counterweights (see Figure 17 and Figure 18). The weights are connected to the sashes through
either ropes or chains that run from the sash to a pulley near the top of the window jamb and into
the weight pocket. When combined with an interior storm window (both temporary and
permanent), the pulley weight pockets can create a condensation potential (discussed in Section
3.1.3), as they are a pathway for movement of interior air into the space between the old window
and the new interior glazing element. Often, the sash weights can be eliminated by retrofitting
the windows a spring-loaded tape balance. Abandoned weight pockets permit energy loss from
conductance and from uncontrolled air leakage. Even when they are insulated, it is often done in
a “blind” manner (inserting insulation through an access hole in the jamb), resulting in poor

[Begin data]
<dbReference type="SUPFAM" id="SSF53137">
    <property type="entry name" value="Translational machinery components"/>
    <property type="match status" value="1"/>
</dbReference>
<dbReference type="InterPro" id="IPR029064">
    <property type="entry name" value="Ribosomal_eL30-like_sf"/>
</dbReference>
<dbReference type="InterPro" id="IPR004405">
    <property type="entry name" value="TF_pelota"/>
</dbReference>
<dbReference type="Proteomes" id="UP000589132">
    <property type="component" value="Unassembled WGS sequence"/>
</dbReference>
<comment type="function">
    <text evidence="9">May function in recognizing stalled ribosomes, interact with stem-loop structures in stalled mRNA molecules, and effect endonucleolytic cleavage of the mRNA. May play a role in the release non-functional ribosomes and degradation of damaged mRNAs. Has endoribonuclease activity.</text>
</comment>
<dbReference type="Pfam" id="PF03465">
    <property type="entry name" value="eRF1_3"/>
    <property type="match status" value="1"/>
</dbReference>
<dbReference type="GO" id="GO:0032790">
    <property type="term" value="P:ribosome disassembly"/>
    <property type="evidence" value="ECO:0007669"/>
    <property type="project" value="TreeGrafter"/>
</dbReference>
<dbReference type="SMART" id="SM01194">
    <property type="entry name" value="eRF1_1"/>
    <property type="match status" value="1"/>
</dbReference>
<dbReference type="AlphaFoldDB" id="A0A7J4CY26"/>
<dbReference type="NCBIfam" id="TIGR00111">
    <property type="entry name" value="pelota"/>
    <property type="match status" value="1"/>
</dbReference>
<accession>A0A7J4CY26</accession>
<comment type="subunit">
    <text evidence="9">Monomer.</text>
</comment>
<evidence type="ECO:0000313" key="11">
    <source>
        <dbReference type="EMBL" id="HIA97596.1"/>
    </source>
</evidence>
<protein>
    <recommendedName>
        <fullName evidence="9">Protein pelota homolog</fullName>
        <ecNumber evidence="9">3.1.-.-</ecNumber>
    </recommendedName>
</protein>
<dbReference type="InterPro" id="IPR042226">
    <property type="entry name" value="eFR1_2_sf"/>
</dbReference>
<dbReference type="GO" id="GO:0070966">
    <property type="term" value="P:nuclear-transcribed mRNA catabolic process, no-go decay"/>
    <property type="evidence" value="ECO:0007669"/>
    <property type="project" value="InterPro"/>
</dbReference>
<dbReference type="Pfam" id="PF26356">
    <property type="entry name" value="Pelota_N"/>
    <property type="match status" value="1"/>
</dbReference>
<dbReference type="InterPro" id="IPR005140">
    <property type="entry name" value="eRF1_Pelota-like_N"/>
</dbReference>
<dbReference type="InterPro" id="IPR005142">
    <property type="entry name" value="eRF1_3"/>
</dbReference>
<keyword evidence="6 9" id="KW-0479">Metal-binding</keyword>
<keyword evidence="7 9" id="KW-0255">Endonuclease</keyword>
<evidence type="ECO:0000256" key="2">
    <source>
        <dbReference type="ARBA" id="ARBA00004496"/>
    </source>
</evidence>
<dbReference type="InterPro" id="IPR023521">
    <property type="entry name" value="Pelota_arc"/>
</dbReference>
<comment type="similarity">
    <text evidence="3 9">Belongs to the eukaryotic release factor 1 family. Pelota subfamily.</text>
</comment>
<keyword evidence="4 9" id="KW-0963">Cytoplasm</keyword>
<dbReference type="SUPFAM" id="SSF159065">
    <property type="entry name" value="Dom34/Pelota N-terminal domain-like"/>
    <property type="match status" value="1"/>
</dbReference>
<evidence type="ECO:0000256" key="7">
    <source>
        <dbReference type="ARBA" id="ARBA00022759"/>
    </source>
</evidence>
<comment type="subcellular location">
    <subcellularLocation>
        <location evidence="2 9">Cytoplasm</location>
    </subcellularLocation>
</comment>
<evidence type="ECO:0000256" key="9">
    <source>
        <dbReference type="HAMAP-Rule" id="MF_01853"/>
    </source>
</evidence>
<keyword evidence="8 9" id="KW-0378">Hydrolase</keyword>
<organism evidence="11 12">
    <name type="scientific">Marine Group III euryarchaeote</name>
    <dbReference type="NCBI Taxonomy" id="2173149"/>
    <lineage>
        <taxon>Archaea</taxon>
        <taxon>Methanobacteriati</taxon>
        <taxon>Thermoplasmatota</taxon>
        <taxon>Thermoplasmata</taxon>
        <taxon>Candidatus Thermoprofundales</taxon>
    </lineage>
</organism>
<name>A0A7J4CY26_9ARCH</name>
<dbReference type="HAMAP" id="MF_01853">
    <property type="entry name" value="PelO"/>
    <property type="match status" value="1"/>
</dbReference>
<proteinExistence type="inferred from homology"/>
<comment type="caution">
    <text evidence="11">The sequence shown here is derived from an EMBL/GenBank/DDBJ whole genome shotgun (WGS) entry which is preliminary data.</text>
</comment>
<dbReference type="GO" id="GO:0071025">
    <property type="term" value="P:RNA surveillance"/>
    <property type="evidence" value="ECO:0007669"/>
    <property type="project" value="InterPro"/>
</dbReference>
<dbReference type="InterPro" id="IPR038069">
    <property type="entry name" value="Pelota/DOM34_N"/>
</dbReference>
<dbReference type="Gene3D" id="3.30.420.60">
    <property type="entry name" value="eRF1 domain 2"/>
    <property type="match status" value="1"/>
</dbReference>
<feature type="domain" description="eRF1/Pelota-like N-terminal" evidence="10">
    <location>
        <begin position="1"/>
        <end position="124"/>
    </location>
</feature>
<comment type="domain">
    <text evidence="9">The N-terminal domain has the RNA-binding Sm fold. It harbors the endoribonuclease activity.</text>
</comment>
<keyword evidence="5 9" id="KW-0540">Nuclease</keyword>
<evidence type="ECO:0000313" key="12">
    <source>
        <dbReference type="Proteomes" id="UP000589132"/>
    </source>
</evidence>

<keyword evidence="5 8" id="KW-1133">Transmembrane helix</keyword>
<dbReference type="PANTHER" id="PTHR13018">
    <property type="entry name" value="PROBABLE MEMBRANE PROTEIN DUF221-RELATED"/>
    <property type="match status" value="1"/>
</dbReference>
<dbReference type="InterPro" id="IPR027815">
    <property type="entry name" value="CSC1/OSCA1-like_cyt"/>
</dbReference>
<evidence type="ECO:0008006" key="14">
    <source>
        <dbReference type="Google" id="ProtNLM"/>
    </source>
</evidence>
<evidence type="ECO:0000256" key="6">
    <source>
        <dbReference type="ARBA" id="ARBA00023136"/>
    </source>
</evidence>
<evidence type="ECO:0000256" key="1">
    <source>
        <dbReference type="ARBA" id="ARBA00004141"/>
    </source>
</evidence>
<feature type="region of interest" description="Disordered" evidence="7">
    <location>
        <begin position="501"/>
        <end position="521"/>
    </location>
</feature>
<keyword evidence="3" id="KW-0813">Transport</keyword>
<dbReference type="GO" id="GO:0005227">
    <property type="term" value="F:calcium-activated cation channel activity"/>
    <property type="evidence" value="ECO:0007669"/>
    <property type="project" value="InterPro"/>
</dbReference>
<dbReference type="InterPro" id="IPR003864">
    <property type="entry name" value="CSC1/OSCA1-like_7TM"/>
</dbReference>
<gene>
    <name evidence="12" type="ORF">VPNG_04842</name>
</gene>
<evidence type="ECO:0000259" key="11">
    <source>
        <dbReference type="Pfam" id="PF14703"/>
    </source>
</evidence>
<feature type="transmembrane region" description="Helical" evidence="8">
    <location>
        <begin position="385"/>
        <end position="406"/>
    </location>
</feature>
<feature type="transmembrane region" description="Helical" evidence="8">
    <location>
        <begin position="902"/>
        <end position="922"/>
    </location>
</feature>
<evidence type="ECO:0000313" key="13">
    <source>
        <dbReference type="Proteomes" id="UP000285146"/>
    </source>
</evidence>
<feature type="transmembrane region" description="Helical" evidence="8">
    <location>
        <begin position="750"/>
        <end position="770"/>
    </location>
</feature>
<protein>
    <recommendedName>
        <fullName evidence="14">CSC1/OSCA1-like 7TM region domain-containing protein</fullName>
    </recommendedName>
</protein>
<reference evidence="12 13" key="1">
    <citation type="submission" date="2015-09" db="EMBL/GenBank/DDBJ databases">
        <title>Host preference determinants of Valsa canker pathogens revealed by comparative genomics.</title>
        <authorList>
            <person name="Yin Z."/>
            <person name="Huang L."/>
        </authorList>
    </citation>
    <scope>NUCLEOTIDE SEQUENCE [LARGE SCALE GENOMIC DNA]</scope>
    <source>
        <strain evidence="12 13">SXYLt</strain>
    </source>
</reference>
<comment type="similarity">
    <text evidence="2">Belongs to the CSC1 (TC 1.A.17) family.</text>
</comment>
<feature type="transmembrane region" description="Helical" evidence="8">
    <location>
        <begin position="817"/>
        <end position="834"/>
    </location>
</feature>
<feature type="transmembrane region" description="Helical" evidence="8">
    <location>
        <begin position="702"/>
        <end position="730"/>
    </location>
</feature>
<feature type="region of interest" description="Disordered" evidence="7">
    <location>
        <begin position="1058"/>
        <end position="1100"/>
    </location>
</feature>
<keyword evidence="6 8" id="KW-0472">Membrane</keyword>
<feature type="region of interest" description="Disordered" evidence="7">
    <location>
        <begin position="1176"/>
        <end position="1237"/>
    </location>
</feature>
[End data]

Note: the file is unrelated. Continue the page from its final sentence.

installation quality.

        Figure 17. Sash weight pockets                Figure 18. Abandoned sash weight and
                                                              insulation installation

                                                16
The spaces should be filled with spray polyurethane foam to address these concerns. The weights
should be removed before the void is filled. In addition to the weight pockets, there are typically
gaps between the window frame and the rough opening at the head and sill. These voids should
also be filled.

 Air leakage associated with window systems is from two general sources: (1) leakage through the
 window system (such as between the frame and sashes); and (2) leakage between the frame and
 the rough opening. Most of the measures only directly impact the leakage through the frame.
 Consideration should be given to the spaces between the frame and the rough opening when
 planning the retrofit. Abandoning and insulating weight pockets can have a significant effect on the